by Austin Bay
With the substantial assistance of American airpower and allied
ground advisers, Afghan opposition forces scored significant operational
victories when they took in the cities of Mazar-i-Sharif and Herat. Two
primary routes for military supplies, and humanitarian food and medical aid
are now open.
Moreover, pro-Taliban militiamen fled, spreading panic -- and
the politics of doubt - through Kabul and into the Pushtun-dominated south.
The politics of doubt will, if the United States can restrain Northern
Alliance victors from practicing the "usual tribal retribution," lead to
further Pushtun defections from the Taliban.
For the Tajik-dominated Jamiat-i-Islami "zarbati" strike troops
that led the opposition into Kabul, occupying the city is the campaign's
grand strategic goal. Controlling Kabul is a mark of national prestige and a
strong position from which to barter future power relationships inside
Afghanistan. The same may be said for Herat, Afghanistan's wealthiest city,
captured by Ismail Khan's Northern Alliance forces.
For the United States, however, Kabul is a useful headline, not
a conclusion. Washington doesn't want to own, rent or lease one square
centimeter of Afghanistan. Washington's long-range objective is to smash the
nodes and networks that support global terrorists.
In achieving that goal, Kabul and Herat are waypoints and
destroying the Taliban a phase.
In fact, Washington's limited aims in Afghanistan are a
strategic strength. Unlike the "outside powers" of the past, the United
States has no interest in occupation.
It does have an interest in sustaining victory, as an example
for upcoming attacks on terrorist-harboring states. While achieving a
"perfect balance" of Afghanistan's sectarian, tribal and ethnic elements is
not possible, a focused American political and economic effort will help
produce a more stable government. America has learned the hard way that
anarchic nations, like the Taliban's Afghanistan and Somalia, are ideal
havens and easy pickings for wealthy terrorist syndicates like Al Qaeda --
hence Secretary of State Colin Powell's insistence that the opposition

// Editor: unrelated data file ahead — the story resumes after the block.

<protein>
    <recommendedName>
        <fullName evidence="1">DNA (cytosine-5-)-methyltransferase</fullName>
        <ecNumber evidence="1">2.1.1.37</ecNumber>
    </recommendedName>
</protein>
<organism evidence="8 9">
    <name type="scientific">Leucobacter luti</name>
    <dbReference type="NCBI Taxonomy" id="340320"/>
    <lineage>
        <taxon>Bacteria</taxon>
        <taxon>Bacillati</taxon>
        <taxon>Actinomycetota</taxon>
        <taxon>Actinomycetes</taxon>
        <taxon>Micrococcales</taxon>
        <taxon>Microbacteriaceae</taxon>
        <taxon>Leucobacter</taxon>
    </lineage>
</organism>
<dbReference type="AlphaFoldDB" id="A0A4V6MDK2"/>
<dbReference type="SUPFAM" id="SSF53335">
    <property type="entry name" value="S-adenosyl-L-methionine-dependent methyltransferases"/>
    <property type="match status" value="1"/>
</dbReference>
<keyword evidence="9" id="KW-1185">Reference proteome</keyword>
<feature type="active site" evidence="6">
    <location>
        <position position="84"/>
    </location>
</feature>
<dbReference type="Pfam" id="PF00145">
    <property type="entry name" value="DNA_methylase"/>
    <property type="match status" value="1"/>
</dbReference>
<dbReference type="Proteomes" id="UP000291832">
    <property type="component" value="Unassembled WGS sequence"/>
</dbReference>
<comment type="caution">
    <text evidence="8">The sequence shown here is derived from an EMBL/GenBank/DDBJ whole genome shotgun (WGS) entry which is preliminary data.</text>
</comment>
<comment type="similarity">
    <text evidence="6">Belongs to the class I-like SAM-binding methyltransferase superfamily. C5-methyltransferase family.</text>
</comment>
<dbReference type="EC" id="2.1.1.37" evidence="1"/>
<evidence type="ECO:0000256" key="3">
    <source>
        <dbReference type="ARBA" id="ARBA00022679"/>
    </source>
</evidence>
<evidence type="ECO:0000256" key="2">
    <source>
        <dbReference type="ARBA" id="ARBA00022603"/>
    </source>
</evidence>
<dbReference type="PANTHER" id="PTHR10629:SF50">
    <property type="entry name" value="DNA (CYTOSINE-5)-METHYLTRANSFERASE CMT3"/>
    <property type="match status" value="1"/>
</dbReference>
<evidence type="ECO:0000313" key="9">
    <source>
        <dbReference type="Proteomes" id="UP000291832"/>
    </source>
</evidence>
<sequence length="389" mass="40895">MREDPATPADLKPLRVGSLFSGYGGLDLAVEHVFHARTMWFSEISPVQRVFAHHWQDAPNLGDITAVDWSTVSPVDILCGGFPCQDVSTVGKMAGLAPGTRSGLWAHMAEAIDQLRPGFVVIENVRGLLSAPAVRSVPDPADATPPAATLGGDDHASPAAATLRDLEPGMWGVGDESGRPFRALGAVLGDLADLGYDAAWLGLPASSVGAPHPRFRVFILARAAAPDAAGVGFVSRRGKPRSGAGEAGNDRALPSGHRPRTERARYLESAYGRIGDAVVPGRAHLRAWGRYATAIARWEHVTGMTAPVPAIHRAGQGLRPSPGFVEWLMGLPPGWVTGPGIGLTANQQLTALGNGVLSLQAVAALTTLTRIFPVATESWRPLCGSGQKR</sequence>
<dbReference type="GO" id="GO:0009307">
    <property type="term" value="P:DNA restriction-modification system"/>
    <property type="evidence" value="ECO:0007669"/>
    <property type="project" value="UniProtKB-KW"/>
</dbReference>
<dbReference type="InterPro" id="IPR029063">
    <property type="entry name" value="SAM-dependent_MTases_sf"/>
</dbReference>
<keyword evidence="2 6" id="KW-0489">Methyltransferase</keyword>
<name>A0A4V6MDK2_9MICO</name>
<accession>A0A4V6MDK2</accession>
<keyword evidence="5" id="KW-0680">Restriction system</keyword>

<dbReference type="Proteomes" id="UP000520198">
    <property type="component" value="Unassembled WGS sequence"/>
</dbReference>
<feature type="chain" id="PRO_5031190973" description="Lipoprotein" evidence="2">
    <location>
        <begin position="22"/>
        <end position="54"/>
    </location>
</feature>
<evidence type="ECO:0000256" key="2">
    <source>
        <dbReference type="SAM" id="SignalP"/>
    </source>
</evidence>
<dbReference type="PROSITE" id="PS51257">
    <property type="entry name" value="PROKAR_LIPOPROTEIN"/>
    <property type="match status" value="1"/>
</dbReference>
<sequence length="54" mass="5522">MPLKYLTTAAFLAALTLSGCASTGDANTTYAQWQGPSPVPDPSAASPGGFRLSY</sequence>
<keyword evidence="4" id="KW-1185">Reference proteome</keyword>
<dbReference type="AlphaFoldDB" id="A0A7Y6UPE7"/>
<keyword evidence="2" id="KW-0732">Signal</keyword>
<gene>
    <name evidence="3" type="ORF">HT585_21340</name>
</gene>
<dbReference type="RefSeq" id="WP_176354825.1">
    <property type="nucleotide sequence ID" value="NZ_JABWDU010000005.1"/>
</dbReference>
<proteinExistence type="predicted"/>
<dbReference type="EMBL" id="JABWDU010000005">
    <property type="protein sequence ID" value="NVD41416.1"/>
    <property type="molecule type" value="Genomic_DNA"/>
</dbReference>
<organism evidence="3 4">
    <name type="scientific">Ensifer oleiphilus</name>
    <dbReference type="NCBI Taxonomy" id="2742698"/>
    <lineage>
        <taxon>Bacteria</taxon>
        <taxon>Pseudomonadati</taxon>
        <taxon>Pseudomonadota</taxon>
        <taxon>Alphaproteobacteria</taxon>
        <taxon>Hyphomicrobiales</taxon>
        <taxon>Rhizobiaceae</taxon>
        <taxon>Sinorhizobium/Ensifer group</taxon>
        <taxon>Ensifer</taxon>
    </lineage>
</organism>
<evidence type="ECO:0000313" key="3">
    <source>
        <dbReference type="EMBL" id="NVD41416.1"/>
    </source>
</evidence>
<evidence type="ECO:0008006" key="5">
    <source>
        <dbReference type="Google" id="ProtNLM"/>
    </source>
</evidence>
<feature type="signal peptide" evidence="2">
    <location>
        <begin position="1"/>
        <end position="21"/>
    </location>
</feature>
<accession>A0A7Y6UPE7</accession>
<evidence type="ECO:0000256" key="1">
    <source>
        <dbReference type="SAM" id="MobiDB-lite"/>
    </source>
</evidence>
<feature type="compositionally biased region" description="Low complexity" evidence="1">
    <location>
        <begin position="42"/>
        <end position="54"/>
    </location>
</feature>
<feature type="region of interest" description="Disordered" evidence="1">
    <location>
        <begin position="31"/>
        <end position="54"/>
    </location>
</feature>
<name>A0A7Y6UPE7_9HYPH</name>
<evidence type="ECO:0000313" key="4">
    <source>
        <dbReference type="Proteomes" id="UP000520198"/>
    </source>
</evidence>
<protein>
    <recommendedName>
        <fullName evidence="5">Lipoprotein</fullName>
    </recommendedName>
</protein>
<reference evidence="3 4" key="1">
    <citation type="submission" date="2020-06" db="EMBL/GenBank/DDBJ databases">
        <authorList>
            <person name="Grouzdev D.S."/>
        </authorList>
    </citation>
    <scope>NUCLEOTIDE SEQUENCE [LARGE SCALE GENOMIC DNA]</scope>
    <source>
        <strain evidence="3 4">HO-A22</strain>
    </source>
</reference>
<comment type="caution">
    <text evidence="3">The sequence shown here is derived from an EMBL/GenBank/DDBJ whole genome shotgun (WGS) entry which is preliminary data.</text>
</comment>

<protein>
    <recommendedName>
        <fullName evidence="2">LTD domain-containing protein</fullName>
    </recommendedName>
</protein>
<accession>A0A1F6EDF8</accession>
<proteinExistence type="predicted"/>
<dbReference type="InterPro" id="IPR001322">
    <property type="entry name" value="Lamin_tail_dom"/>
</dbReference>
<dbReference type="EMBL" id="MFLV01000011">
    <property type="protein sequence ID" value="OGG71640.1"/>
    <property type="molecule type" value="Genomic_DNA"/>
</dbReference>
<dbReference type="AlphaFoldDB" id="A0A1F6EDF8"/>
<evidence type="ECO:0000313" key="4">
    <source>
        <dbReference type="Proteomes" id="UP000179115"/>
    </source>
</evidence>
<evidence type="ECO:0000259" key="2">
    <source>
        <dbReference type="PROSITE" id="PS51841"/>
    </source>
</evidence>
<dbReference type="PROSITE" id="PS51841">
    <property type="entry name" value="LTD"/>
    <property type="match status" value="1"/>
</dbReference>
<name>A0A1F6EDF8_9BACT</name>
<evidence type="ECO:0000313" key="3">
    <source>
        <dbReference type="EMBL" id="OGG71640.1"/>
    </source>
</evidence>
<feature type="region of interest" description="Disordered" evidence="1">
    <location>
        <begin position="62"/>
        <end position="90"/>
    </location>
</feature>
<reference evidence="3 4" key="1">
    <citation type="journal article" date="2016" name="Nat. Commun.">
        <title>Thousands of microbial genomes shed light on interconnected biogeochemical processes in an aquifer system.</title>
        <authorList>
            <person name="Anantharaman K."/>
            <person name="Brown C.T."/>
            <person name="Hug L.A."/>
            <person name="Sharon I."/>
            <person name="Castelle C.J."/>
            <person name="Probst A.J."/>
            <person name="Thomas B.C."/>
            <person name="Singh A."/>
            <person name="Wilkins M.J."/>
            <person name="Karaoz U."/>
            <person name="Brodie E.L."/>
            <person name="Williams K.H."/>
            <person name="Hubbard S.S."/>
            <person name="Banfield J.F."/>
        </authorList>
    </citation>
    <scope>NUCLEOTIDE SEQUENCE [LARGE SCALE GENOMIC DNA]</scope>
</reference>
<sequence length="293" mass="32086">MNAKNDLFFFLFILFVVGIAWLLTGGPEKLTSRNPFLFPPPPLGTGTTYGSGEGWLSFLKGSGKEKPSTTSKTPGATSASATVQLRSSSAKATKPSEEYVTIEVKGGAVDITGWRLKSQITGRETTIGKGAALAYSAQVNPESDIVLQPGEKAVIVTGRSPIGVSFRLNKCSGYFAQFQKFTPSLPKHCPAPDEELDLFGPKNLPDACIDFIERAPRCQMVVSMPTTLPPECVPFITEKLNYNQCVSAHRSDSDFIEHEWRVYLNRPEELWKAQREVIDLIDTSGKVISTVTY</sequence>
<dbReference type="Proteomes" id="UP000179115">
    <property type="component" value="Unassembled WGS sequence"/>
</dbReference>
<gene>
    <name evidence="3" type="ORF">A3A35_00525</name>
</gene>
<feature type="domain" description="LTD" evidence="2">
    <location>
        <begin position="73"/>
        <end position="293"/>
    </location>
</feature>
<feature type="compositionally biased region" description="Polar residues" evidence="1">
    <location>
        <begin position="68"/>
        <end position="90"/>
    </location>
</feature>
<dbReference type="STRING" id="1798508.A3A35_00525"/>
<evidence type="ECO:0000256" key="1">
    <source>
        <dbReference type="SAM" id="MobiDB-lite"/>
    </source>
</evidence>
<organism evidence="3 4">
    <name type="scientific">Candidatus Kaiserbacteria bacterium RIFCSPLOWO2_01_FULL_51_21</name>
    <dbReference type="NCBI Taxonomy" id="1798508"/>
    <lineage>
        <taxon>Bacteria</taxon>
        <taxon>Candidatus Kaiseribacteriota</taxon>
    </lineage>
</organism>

victors and defecting Pushtun tribes agree to cooperate in forming a new
To set the stage for a post-Taliban settlement, restraint of the
"usual victory celebrations" (like looting, tribal bloodletting and
political murder), especially by the Tajik forces occupying Kabul, must be
an American priority. No doubt that's the message special forces and CIA
officers have been giving Afghan opposition fighters.
Though the Taliban are indeed unraveling (to appropriate Tony
Blair's apt description), they are not finished. In Afghanistan's north, the
Taliban forces' supply lines were vulnerable to air attack. As they retreat
south, they fall back on supply dumps and cave networks. Taliban leaders
assert that it is a strategic retreat -- a withdrawal to Afghanistan's
southern "Pushtun tribal rim."
The core of Taliban fighting power, the "Arab mujahadeen"
(Muslim internationalists loyal to Osama Bin Laden) won't surrender. As
foreign storm trooper zealots, they can't go back to the local village. That
means, at some point, more tough fighting.
However, with the politics of doubt in play, many of yesterday's
Taliban Afghan tribal supporters are today's defectors.
This is how wars are won in Afghanistan.
The Afghan opposition's northern campaign provides several other
- Once on-the-ground advisers can be inserted, "forward air
control" of bombing strikes improves and targeting becomes more effective.
- The Taliban defeated several earlier Northern Alliance
assaults because they were piecemeal and uncoordinated. The Taliban could
defeat the opposition "in detail." With U.S. special forces advisers
providing the "data link," coordination improved. The allies attacked on
- A tribal chieftain's power lies in his individual fighting
men. A savvy chief never expends cousins and nephews in an offensive attack
unless he's convinced of victory. Fighting strength is preserved until the
moment when an enemy can be overwhelmed with a surprise thrust.
Occasionally, British troops will refer to "the Oriental way of war" --
warfare by demonstration and then calculated waiting for that ripe moment.
Probing attacks will occur, then the attacker will "posture from strength,"
waiting until the other side's morale withers (producing the optimum moment)
or decides to withdraw.
In the month-long northern Afghanistan campaign, U.S. airpower
and advisers helped create that optimum moment. Credit U.S. military
planners at Central Command (CENTCOM) for adapting modern military
operational capabilities to the realities of tribe and ethnic-based combat
forces. Pray that as the war evolves, they will continue to be so adept at
producing the diplomacy of battlefield victory.